The trustee's offices are located at the Hamilton County Courthouse, 625 Georgia Ave., and at 6125 Preservation Drive, Suite 101, in the Bonny Oaks Industrial Park. Both will be open from 9 a.m. to 1 p.m. the last two Saturdays in February. In addition, the County Courthouse office will be open until 9 p.m. on Feb. 29.
Hamilton County Trustee Bill Hullander is getting creative in his effort to rake in the $236.2 million local taxpayers owe in 2011 property and other taxes.
Among other plans, he is accepting partial payments and planning special hours to accommodate more taxpayers before the 2011 taxes become delinquent on March 1.
He also has kept the office open on days it might usually have been closed.
"We stayed open on Dec. 31 and that helped us," Hullander said. "Just that one day contributed to more than $1 million" between window collections and mailed payments.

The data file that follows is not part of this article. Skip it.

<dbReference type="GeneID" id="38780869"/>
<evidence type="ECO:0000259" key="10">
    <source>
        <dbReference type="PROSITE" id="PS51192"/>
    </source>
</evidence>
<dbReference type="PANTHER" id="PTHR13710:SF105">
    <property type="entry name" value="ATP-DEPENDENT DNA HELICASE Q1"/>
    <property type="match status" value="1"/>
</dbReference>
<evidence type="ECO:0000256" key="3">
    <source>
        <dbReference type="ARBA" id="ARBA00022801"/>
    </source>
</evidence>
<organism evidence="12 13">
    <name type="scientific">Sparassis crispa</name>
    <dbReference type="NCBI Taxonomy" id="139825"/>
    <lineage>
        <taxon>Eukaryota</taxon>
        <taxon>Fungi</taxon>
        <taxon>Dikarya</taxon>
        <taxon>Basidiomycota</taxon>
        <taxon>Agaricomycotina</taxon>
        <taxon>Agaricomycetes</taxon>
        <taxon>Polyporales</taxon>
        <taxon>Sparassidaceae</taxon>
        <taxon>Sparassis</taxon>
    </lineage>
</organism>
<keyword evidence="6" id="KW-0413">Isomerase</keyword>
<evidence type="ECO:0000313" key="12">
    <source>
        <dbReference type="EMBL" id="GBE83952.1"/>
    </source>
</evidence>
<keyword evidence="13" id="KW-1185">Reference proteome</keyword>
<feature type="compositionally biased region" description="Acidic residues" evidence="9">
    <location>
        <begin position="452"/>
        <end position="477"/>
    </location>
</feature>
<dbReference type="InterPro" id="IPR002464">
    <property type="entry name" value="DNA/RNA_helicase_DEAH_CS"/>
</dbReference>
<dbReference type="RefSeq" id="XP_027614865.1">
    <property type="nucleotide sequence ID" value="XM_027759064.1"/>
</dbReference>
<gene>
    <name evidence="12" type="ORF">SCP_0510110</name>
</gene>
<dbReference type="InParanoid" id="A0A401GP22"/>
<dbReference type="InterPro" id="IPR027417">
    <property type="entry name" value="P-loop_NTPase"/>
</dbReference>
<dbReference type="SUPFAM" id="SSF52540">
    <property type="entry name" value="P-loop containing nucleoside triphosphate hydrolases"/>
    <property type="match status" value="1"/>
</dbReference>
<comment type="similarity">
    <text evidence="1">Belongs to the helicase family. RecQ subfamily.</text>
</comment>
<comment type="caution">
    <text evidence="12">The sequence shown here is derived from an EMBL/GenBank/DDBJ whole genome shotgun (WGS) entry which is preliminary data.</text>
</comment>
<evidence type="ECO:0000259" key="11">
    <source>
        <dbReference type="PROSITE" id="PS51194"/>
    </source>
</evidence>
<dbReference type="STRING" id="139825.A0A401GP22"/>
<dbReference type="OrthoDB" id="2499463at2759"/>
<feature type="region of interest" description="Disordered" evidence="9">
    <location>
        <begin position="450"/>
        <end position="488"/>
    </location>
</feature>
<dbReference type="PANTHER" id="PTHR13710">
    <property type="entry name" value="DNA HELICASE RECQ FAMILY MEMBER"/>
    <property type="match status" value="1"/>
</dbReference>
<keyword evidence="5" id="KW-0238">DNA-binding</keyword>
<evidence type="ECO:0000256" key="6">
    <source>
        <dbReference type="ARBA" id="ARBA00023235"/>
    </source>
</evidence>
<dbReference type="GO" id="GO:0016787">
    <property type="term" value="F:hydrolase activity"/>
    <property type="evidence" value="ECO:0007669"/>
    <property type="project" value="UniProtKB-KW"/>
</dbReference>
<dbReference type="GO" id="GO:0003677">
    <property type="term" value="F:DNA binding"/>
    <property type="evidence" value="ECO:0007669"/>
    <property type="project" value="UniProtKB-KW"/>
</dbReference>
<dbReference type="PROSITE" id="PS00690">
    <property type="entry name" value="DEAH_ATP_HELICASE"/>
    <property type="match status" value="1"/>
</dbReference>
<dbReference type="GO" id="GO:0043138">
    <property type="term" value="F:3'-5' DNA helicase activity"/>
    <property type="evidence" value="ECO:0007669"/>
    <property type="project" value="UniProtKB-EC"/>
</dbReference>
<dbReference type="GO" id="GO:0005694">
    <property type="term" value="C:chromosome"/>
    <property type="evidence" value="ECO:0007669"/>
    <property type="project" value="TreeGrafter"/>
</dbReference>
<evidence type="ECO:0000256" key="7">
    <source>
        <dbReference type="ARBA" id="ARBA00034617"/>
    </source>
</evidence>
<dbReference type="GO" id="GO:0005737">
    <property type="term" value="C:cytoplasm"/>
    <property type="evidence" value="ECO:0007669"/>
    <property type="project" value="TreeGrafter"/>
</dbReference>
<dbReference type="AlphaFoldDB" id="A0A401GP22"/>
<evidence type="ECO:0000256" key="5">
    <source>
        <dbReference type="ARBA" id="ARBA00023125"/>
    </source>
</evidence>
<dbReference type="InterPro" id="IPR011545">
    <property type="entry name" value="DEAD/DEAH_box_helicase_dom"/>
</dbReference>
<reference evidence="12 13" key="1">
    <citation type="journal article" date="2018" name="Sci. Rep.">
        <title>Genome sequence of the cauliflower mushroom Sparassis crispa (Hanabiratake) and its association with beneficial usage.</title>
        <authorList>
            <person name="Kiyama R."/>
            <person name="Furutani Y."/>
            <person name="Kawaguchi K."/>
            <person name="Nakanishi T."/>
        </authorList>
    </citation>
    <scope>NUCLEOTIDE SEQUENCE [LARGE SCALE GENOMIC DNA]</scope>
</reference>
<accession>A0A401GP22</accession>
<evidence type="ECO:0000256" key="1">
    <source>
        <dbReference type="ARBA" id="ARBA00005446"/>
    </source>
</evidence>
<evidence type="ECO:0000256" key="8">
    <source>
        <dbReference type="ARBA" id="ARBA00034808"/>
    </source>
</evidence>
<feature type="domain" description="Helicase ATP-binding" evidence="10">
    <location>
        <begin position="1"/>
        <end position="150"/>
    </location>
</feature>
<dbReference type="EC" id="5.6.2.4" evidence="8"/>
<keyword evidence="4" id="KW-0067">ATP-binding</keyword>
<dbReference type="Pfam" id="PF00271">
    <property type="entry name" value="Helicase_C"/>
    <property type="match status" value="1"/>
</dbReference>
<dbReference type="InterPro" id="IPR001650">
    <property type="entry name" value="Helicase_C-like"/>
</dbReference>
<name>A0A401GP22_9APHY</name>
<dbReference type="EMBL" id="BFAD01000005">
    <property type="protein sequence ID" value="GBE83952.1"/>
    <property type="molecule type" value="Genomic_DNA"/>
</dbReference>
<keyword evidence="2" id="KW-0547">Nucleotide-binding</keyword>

"We have taken in about $3 million more this year than we had at the same time last year," Hullander said. "Of the amount of our tax levy, 53 percent of the dollars have come in."
By Jan. 20, his office collected at least $121.4 million of the 2011 taxes, and more than $4 million in other back taxes. At the same point last year, the county had only collected $118.4 million of the $233.7 million levied during that year.
County Commission Chairman Larry Henry said this year's haul is a testament to a strong tax base.
"It should show that there's a little stability in the community," he said.
During the last tax year, Hullander petitioned the state to begin accepting partial payments. Prior to the 2010 year, any amount short of the total due for the year would be rejected.
Those taxpayers who are delinquent from the 2008 tax year have until the end of February to pay that year's taxes in full to avoid having their property sold in June's trustee tax sale, Hullander said.
Beginning March 1, those delinquent on their 2008 taxes will be required to pay the lump sum of all back taxes to prevent a forced sale, he said.
Ansley Haman covers Hamilton County government. A native of Spring City, Tenn., she grew up reading the Chattanooga Times and Chattanooga Free Press, which sparked her passion for journalism. Ansley's happy to be home after a decade of adventures in more than 20 countries and 40 states. She gathered stories while living, working and studying in Swansea, Wales, Cape Town, South Africa, Washington, D.C., Atlanta, Ga., and Knoxville, Tenn. Along the way, she interned for ...